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Thursday, May 12, 2011

Facebook profile access 'leaked'

Access to hundreds of thousands of Facebook accounts may have accidentally been leaked because of a flaw in some applications.

Security firm Symantec discovered that programs were inadvertently sharing access tokens which could be used by advertisers.

It estimates that, as of last month, 100,000 applications were still enabling leaks.

The flaw, which is fixed now, affected hundreds of thousands of apps before it was discovered by researchers from security company Symantec.

The bug exposed user access tokens to third parties, like advertisers and analytic platforms. The tokens serve as a spare set of keys that Facebook apps use to perform certain actions on behalf of the user or to access the user’s profile. Each token is associated with a select set of permissions, like reading your wall, accessing your friend’s profile, posting to your wall, and so on.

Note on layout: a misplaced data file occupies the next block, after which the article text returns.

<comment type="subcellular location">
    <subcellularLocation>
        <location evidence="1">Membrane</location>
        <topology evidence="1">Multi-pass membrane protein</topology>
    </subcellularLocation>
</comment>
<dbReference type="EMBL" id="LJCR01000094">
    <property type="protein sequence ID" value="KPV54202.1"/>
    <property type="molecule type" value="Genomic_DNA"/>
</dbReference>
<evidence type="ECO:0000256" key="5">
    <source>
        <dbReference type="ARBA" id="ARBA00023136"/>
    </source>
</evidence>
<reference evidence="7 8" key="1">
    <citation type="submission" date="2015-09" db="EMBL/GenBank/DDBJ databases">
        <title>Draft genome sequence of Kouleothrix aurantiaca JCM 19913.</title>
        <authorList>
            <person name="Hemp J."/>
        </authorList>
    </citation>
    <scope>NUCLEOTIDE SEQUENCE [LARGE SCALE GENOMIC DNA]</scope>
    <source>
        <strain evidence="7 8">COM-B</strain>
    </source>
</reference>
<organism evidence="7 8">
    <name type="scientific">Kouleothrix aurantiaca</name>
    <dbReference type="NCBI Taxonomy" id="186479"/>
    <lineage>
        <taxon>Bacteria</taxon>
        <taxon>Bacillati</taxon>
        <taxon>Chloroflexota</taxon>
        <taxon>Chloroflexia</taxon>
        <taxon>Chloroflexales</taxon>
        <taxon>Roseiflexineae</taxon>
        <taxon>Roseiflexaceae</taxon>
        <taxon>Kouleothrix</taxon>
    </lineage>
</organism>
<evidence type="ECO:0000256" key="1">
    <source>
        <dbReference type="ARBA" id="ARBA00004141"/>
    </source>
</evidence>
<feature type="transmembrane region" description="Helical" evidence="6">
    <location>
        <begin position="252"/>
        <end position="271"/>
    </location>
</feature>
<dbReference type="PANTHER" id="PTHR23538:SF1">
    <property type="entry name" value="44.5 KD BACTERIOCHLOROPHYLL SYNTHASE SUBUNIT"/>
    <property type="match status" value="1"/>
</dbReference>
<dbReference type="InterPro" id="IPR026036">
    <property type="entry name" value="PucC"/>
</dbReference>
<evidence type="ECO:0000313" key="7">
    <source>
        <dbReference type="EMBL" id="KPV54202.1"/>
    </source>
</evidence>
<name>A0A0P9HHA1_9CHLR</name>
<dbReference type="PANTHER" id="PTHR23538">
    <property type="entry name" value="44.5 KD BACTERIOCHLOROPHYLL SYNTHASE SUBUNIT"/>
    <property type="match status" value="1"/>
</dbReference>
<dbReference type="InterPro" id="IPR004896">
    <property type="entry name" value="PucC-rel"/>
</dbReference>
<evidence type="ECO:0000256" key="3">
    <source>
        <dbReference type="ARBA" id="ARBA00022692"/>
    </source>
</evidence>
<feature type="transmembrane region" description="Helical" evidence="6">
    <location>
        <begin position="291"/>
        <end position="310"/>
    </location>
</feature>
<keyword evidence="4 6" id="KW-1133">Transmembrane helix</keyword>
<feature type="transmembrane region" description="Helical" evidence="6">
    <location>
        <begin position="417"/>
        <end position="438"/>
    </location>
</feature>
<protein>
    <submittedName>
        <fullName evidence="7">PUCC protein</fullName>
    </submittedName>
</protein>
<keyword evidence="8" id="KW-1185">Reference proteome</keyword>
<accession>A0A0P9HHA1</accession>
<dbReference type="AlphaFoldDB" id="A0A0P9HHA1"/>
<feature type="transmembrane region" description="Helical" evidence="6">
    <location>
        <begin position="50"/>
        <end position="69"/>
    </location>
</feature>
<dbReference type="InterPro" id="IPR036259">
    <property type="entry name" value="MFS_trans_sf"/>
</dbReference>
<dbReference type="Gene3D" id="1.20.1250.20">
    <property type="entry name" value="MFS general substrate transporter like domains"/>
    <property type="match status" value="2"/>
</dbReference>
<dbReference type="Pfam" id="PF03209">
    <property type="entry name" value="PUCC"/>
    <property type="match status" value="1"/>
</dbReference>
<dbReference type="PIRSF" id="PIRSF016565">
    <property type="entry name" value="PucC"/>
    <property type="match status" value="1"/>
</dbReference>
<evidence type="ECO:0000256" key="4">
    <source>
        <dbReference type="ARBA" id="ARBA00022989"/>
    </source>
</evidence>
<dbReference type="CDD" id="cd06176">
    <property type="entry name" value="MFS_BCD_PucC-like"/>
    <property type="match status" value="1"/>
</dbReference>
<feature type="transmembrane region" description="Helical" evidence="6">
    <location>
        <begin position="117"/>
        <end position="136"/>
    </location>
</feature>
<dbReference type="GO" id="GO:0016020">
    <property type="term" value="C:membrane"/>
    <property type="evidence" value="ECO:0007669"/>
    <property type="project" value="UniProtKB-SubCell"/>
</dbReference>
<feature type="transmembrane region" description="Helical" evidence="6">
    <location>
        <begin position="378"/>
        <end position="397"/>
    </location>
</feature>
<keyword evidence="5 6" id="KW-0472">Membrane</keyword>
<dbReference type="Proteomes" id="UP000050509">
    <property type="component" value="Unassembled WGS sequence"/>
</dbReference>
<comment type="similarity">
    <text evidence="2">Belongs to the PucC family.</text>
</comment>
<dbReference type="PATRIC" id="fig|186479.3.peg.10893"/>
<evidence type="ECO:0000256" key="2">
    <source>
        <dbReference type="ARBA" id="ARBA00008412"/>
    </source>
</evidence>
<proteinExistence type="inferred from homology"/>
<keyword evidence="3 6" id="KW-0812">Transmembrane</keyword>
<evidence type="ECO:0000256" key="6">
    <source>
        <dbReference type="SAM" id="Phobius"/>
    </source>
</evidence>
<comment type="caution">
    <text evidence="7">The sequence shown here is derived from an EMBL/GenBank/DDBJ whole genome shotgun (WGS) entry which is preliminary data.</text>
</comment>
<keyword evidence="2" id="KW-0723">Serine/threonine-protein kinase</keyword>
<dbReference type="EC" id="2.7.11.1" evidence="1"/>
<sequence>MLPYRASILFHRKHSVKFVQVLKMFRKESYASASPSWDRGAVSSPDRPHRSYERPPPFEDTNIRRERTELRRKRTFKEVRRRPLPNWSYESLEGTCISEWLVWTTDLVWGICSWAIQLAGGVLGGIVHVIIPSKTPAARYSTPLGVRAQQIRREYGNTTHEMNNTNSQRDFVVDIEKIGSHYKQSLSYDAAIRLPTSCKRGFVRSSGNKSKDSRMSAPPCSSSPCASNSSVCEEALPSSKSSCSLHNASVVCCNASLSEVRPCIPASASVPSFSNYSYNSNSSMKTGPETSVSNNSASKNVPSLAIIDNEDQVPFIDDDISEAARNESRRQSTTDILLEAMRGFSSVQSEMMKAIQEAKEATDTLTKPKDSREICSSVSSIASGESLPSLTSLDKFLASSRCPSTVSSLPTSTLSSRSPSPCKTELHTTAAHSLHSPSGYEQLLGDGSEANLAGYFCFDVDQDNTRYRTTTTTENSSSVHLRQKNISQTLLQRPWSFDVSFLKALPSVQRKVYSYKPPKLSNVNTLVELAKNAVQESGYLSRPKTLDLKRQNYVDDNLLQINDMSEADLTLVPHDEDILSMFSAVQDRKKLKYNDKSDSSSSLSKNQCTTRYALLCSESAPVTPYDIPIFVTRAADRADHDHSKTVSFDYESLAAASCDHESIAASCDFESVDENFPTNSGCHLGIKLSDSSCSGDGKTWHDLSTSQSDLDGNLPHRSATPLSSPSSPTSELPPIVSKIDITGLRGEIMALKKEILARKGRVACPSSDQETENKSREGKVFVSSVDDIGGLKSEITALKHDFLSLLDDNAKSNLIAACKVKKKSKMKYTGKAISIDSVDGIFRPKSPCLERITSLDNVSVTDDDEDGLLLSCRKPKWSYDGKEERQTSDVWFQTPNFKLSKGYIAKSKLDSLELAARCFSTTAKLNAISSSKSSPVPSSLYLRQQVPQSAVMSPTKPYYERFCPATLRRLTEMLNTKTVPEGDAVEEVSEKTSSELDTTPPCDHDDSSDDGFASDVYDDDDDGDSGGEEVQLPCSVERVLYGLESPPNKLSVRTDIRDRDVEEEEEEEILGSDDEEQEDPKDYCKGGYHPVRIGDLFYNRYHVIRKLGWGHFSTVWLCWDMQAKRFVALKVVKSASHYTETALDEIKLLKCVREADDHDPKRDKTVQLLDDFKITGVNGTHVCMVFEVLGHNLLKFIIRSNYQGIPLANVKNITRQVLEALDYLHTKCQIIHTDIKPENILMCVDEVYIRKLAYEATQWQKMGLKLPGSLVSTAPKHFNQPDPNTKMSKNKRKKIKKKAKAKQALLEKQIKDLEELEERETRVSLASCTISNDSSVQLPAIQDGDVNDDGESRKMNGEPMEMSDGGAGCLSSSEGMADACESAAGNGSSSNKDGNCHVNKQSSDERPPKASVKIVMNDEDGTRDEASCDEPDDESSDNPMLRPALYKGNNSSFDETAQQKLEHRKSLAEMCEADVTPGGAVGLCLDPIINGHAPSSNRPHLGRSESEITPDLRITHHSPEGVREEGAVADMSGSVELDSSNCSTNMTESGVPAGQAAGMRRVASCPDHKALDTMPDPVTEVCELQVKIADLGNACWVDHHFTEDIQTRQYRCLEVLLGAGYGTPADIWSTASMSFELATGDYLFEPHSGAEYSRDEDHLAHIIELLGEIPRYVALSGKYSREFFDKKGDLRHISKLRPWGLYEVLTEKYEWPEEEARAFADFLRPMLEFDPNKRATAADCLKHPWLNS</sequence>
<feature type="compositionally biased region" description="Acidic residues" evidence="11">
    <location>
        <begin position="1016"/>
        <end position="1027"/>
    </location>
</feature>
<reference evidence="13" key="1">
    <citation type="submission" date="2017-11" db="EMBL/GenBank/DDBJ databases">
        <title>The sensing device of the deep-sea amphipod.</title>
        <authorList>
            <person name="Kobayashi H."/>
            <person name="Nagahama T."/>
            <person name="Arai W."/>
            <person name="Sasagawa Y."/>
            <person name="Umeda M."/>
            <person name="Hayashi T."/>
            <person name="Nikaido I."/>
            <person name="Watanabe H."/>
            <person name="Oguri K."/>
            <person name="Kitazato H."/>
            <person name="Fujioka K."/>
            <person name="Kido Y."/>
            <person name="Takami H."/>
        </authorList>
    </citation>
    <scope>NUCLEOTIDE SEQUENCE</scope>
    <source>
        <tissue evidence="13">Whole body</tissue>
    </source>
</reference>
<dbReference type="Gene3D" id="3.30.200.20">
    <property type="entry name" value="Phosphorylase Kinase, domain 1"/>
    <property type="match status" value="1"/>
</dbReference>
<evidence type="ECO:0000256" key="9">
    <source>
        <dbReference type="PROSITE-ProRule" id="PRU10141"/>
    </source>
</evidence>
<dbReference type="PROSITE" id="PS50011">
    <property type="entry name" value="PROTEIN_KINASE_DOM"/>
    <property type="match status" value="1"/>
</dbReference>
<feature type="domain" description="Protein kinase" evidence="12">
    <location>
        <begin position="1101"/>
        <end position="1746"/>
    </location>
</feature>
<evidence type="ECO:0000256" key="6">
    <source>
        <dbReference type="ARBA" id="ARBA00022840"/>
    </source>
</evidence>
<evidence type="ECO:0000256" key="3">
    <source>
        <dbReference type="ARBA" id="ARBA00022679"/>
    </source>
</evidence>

Facebook said that it was improving authentication methods.

"We have been working with Symantec to identity issues in our authentication flow to ensure that they are more secure," Facebook's Naitik Shah wrote in a blog post on Tuesday.

So how did this happen? Well, Facebook by default uses OAUTH2.0 for authentication.

That being said, it looks like the company has not been regularly testing its older authentication schemes, which are still supported and used by hundreds of thousands of apps.

Facebook is now working with third-party developers help migrate them to the OAuth 2.0 system.

Facebook has more than 500 million users and is challenging Google Inc and Yahoo Inc for users' time online and for advertising dollars.

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